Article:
India’s retail inflation fell to 3.69 percent in August, lowest in ten months, driven by cheaper food items while IIP growth for the April-July period was 5.4 percent compared to 1.7 percent in the year ago period.
India’s retail inflation fell to 3.69 percent in August, lowest in ten months, driven by cheaper food items, according to official data released on Wednesday.
Retail inflation, measured by Consumer Price Inflation (CPI), had hit a nine month low at 4.17 percent in July and came in at 3.28 percent in August last year. The slow pace of price rise comes after the central bank hiked benchmark repo rates by 0.25 percent twice in its bi-monthly monetary policy meetings in June and August.
Among factors that influenced the projection was an increase in the minimum support price (MSP) of kharif crops of at least 150 percent, volatility in global financial markets and crude oil prices as well as significant rise in core inflation, among others.
Consumer food price inflation, a metric to gauge changes in monthly kitchen costs, fell 0.29 percent in August from 1.37 percent a month ago. Prices of vegetables witnessed a de-growth of 7 percent in August from (-) 2.19 percent in July.
India’s industrial production (IIP) growth fell to 6.6 percent in July as compared to a revised 6.9 percent in June, data released by statistics office showed. It had expanded 1 percent in July last year. The June IIP figure has been revised from 7 percent earlier.
Industrial production grew on the back of good performance by the manufacturing sector and higher off-take of capital goods and consumer durables. IIP growth for the April-July period was 5.4 percent compared to 1.7 percent in the year ago period.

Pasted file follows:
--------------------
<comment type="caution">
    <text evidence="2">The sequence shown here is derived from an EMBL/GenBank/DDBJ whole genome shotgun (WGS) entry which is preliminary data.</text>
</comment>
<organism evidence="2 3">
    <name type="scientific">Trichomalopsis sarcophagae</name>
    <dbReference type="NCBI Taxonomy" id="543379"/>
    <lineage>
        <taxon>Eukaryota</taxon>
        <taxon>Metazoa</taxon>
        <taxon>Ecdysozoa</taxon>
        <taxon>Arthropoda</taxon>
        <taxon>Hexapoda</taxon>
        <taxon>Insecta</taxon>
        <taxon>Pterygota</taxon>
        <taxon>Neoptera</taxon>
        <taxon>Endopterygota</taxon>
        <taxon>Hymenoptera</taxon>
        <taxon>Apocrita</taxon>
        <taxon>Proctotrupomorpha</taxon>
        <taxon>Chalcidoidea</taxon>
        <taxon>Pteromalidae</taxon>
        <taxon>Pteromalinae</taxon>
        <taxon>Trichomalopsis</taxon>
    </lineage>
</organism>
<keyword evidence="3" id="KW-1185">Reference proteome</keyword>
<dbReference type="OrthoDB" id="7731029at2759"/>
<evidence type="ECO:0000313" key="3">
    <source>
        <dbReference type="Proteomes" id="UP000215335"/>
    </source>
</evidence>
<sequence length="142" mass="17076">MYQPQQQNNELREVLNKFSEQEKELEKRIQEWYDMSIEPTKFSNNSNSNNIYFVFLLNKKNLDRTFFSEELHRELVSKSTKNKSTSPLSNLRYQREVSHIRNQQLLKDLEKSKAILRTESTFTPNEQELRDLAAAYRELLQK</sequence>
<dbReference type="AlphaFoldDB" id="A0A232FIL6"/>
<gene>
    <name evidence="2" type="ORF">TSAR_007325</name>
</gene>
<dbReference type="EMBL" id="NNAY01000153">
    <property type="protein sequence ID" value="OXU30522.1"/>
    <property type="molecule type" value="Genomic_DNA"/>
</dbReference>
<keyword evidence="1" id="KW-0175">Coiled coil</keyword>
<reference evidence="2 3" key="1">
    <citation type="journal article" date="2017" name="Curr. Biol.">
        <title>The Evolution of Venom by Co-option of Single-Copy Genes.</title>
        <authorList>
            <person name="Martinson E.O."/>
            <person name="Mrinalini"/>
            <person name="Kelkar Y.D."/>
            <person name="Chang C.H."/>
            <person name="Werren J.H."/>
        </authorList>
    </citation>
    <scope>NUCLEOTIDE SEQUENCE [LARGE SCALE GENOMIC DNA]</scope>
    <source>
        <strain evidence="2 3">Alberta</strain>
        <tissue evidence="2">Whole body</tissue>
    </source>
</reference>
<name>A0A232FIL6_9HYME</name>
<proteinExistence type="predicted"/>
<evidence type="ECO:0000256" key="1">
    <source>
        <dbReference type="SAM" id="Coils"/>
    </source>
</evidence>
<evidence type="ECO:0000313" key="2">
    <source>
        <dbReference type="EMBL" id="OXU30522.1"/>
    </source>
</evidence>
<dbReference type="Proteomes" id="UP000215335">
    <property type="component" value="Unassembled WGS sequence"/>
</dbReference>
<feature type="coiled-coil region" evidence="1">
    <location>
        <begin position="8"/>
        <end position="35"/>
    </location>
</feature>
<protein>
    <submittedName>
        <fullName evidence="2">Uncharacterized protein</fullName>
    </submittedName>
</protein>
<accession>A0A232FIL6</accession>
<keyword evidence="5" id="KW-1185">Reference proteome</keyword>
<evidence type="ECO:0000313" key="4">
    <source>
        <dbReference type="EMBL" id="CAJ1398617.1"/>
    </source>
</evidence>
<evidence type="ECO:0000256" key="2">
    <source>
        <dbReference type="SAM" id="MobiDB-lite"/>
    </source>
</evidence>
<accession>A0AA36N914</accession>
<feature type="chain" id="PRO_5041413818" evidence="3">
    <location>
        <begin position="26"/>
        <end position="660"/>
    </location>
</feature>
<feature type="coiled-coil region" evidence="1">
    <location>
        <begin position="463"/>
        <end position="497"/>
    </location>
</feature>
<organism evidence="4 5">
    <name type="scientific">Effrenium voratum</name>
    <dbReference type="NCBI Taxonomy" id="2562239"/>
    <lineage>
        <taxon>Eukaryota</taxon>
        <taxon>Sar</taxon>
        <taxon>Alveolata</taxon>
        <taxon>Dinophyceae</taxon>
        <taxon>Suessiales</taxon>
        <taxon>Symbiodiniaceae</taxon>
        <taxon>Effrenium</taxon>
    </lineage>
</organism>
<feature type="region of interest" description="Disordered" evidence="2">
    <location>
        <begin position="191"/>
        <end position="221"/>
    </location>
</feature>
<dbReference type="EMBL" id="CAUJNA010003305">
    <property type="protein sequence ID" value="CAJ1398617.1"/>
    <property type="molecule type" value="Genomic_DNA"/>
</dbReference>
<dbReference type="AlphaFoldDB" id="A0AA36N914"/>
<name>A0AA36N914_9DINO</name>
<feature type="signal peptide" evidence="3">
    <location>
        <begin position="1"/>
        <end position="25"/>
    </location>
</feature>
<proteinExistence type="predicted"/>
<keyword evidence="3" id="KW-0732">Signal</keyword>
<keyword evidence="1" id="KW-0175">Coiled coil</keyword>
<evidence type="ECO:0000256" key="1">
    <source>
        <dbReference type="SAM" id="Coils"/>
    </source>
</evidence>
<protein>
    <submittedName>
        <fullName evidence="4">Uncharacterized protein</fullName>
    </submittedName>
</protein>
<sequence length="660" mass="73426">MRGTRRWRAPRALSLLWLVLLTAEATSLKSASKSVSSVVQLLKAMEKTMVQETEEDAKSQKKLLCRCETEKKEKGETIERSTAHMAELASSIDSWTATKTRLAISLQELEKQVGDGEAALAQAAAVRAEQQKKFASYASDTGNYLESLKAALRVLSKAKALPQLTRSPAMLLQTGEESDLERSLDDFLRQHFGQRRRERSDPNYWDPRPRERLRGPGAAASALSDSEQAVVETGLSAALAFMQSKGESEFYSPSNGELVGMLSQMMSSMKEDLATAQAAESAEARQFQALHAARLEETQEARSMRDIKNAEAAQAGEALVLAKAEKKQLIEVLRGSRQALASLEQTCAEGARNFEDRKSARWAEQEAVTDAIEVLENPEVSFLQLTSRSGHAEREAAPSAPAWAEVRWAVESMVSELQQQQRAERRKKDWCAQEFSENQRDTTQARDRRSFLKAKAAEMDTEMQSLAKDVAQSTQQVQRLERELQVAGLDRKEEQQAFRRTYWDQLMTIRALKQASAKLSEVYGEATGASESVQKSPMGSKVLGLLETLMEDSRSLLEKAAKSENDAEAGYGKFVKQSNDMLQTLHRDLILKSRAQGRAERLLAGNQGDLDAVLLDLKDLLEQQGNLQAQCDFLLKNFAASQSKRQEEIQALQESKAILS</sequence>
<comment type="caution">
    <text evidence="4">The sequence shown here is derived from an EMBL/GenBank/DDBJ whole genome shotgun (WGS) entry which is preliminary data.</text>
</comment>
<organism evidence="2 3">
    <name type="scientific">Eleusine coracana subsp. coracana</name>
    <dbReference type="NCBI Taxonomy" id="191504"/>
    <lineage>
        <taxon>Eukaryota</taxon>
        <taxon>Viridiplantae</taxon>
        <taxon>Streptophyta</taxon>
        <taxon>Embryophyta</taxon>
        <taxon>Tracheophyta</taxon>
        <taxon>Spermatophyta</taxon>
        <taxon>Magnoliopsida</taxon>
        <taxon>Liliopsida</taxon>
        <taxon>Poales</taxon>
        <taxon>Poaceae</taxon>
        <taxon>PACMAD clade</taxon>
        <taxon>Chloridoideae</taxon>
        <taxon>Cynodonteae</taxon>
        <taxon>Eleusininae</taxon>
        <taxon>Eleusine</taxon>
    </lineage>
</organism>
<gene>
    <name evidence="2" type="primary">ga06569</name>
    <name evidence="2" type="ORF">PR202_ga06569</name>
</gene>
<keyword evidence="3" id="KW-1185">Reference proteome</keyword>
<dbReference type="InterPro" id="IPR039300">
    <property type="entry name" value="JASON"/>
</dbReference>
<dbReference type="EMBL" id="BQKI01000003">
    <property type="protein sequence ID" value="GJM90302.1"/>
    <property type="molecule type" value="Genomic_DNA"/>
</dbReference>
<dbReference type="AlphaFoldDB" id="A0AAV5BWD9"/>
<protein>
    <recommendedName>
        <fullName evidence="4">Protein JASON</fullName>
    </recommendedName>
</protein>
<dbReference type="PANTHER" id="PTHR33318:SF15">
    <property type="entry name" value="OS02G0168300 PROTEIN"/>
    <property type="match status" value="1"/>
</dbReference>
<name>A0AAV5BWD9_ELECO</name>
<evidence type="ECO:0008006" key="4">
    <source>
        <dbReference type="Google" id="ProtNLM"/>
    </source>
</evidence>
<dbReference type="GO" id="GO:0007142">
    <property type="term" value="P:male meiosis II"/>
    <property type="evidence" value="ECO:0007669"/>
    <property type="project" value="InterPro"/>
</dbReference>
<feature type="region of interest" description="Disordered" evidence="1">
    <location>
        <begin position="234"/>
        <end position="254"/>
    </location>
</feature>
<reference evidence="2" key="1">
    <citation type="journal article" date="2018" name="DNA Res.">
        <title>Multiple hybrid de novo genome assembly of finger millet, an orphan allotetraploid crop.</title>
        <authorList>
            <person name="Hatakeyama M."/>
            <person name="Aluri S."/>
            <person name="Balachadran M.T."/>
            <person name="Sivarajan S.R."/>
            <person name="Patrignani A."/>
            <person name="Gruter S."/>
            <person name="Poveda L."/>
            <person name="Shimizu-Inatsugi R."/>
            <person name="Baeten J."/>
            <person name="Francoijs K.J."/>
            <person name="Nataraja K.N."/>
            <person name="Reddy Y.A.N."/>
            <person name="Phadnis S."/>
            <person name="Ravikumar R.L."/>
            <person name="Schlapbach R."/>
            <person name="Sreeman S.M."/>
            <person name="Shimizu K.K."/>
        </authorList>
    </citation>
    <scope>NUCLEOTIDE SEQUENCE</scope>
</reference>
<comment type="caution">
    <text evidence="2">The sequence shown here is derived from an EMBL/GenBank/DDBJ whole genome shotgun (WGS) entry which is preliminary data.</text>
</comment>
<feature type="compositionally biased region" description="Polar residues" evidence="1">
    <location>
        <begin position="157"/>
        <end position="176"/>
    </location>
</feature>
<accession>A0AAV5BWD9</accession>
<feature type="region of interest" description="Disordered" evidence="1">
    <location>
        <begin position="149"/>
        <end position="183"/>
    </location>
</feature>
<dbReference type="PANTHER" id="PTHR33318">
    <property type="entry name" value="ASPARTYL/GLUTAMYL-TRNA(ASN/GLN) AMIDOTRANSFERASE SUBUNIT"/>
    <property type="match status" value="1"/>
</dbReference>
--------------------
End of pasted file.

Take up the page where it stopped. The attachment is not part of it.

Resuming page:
Manufacturing sector, which accounts for more than three-fourths of the entire index, came in at 7 percent in July as compared to 6.9 percent in June and a contraction of 0.1 percent in the same month last year.
Lets take a look at how top researchers and broking firms have reacted to the CPI & IIP numbers:
Dhananjay Sinha, Head of Research, Economist & Strategist, Emkay Global Financial Services
IIP growth likely to accelerate in FY19
July 2018 IIP momentum remained strong at 6.6 percent YoY, following the cue from last month’s reading of 6.9 percent. Both these numbers are on lower base of last year, which has been broadly on expected lines.
Consumer durables sector which had declined since demonetization till October 2017, is likely to continue to depict a much stronger number. This coupled with government reflationary to improve rural economy is likely to further boost the sectors performance.
We attribute the cyclical uptick in IIP to higher government revenue spending, depreciation in rupee/dollar, rising household leverage and improving income levels. IIP growth in FY19 is likely to accelerate to an average of 6-6.5 percent against 4.4 percent in FY18; up till now the average for Apr-July 2018 is at 5.5 percent.
RBI might pause in October 2018 policy
Retail inflation continued to ease, as it dropped to 3.7 percent YoY in August 2018 against our expectation of 3.4 percent. Persistent volatility in food inflation eased the overall CPI reading, as excluding vegetables the CPI remained elevated at 4.8 percent YoY, tad lower than July 2018 reading.
Core inflation remained elevated at 5.9 percent YoY, with currency depreciation, pipeline inflation from rising input prices, rising household inflation expectations (based on RBI survey), and improvement in demand conditions the core inflation pressure is likely to intensify.
Urban core CPI has increased at a much faster pace than rural CPI, which signifies relatively stronger improvement in demand in urban areas vis-à-vis rural areas. This is also reflected in IIP numbers, widening Current Account Deficit (CAD) and strong retail credit growth of 16.7 percent YoY in July 2018.
Based on last two months CPI reading, RBI might pause in October 2018 policy with a more hawkish policy on rising currency depreciation risk.
CPI inflation may remain in 5-5.5% range